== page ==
I wish to thank the following people for their assistance in producing this book: Chris Burt for his expertise as a professional meteorologist in reviewing the facts and figures presented in these pages; Larry Baker for his amazing skills as an indexer; Amy Marcaccio Keyser for proofreading the manuscript; Marco Di Vita for typesetting; Mary Claire Krzewinski for her page designs and cover art; and VIP publisher Roger Janecke for giving me the opportunity to write it all down.
TERMS TO KNOW
What is weather?
Weather is defined as the state of the atmosphere at a given location and over a relatively short period of time.
What factors affect the weather?
It has been said that a butterfly flapping its delicate wings in China will set off a series of events that will eventually result in a hurricane in the Gulf Coast. Weather is extremely complex, so much so that weather forecasting is a highly speculative profession. Some people joke that being a weather broadcaster is the only job you can find where you can be wrong half the time and still stay employed. Weather is affected by temperature, atmospheric composition, land formations, radiation, plate tectonics, geothermic energy, solar winds, biological processes from plants and animals, pollution, and more. All of these factors are considered in this book.
What is meteorology?
Meteorology is the scientific study of the weather and, more specifically, how changes in the weather may be forecasted.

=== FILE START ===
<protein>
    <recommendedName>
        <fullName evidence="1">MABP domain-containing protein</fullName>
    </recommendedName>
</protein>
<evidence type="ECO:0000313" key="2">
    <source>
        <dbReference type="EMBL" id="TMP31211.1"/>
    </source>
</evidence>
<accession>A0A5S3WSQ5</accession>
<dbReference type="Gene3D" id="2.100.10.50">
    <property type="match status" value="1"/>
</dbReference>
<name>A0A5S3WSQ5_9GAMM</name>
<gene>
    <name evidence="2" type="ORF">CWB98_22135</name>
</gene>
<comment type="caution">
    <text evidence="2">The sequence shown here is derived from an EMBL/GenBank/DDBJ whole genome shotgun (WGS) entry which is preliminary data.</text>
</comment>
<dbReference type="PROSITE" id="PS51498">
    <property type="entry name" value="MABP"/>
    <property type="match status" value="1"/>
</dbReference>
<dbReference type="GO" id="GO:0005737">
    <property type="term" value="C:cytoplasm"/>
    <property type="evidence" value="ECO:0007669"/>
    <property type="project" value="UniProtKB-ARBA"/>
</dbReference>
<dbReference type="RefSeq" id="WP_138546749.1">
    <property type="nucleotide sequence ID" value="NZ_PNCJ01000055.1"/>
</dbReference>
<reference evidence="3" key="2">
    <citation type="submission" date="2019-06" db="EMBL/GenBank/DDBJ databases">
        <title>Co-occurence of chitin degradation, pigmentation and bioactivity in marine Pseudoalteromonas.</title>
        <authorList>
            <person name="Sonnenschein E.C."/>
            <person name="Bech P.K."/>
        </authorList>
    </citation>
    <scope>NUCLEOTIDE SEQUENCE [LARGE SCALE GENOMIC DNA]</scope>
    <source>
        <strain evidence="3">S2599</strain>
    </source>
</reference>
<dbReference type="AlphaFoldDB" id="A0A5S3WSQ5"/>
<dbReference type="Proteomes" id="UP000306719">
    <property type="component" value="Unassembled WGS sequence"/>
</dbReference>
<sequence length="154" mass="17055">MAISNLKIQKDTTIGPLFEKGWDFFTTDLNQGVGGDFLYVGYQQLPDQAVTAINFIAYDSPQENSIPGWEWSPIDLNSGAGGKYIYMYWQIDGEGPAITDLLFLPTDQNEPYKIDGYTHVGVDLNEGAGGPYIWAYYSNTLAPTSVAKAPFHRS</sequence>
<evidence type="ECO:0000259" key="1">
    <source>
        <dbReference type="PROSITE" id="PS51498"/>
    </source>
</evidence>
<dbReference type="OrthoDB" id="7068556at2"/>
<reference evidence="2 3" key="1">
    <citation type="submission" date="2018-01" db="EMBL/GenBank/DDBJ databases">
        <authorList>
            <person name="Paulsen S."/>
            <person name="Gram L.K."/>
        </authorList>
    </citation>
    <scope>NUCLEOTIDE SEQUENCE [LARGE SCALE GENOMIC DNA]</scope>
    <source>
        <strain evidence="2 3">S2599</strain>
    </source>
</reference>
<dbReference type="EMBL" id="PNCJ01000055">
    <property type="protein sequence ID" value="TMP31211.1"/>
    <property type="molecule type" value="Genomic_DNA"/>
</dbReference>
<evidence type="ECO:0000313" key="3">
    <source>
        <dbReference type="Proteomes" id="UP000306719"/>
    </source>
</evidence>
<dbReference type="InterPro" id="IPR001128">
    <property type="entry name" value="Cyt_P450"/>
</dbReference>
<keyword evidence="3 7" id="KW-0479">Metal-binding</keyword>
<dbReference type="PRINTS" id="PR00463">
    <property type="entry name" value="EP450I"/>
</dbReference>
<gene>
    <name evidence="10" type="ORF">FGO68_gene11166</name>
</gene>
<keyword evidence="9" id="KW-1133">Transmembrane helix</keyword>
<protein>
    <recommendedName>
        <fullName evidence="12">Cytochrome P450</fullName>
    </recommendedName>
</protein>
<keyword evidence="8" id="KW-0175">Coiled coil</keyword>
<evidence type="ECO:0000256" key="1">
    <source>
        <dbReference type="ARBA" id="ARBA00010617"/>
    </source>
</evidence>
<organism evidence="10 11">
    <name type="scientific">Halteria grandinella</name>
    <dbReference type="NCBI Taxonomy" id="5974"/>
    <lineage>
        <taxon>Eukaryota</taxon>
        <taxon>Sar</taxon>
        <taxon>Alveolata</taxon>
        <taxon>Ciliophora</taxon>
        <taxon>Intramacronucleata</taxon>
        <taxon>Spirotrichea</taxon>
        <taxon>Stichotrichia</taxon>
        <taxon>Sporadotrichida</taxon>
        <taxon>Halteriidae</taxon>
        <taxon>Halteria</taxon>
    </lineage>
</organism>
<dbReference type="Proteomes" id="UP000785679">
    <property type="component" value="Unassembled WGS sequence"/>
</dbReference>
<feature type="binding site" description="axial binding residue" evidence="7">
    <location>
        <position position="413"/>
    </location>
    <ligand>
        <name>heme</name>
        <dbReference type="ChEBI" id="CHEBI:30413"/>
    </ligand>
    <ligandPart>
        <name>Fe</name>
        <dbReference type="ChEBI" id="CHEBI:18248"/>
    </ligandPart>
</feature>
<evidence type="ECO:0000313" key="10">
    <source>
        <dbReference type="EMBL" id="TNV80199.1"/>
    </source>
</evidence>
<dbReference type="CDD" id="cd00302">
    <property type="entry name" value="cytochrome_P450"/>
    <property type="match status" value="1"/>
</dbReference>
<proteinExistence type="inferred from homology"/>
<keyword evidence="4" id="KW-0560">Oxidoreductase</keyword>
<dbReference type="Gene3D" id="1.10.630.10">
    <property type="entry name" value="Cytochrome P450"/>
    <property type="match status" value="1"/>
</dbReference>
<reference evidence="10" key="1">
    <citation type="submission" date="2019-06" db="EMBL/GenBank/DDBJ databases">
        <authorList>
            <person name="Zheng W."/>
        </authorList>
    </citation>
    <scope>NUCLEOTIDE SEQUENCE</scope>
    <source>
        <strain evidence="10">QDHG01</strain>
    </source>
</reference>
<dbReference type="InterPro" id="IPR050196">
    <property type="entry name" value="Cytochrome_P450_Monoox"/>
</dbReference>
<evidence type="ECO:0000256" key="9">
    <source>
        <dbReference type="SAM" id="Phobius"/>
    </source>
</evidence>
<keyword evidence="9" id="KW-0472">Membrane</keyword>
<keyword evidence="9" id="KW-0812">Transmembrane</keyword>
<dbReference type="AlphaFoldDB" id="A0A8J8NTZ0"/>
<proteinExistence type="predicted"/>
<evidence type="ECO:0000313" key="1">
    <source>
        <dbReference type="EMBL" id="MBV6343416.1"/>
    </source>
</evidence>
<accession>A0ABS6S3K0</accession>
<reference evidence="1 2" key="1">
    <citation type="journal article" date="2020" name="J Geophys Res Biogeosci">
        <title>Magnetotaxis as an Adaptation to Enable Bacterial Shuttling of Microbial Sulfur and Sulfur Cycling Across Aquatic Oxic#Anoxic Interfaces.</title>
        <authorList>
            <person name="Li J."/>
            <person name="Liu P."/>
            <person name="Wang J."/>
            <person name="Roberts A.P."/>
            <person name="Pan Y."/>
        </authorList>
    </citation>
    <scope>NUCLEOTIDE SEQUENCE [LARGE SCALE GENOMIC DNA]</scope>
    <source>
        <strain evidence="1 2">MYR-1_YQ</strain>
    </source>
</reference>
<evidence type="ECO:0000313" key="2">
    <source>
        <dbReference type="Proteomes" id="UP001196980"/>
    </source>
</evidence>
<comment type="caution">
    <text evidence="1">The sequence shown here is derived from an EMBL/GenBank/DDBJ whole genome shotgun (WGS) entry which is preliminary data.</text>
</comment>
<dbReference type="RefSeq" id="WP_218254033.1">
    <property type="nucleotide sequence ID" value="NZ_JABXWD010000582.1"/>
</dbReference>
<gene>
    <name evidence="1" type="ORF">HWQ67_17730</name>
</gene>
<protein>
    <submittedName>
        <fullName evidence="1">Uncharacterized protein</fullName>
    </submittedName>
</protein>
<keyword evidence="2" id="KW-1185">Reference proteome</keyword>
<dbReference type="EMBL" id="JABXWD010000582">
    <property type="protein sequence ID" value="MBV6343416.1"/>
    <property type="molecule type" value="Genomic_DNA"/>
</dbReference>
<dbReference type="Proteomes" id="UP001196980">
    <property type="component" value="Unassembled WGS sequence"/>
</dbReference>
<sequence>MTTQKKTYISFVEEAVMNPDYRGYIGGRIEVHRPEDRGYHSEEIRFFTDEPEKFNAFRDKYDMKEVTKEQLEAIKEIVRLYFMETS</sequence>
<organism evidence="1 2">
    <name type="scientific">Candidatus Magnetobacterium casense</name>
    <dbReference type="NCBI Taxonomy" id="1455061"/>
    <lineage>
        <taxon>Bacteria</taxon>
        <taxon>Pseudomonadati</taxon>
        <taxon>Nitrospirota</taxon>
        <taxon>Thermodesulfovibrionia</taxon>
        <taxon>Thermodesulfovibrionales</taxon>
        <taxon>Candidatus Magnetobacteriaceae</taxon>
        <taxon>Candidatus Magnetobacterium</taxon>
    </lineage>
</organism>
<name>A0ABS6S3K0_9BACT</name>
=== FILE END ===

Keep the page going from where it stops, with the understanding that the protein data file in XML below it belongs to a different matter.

What is hydrology?
Hydrology is the scientific study of Earth's water supplies, how they are distributed, and how they move and change. Hydrologists are people concerned with water resources, and their work has applications ranging from civil engineering and city planning to environmentalism and conservation.
What, then, is hydrometeorology?
Hydrometeorology is an eight-syllable word meaning the study of the exchange of water between the lower atmosphere and the land below it.
What is climatology?
Climatology is the study of the world's climates and how they are changing over time.
What is bioclimatology?
Bioclimatology is the study of the effects of the climate on living things. Weather and atmospheric conditions can affect humans in many ways, both positive and negative. Our climate affects our moods, the chemical content of our bodies, the chances of getting a disease, and more. In Europe, awareness of the importance of bioclimatology has resulted in weather forecasts that include warnings of possible health hazards. The United States has not kept up with this pace, but meteorologists in America do often warn of such hazards as air pollution and allergen levels, as well as temperature extremes that might be dangerous because of frostbite or heat stroke.
What is atmospheric chemistry?
As the name implies, this is the discipline dealing with how gases and other chemicals and particulates in the atmosphere interact with each other, such as with the formation and destruction of ozone, both in the upper atmosphere and as a ground-dwelling pollutant. Atmospheric chemistry is a very complex science, as the composition of the atmosphere is in constant flux. Content is constantly being introduced from the ground; winds continually shift and flow; and radiation from space interacts with the atmosphere as well. Meteorologists specializing in this field have to understand geology, biology, and industrial pollutants (literally, millions of different industrial chemicals entering the atmosphere daily), among other chemical processes. There is considerable work to be done in atmospheric chemistry, as much of what happens in the atmosphere at a chemical level is little understood.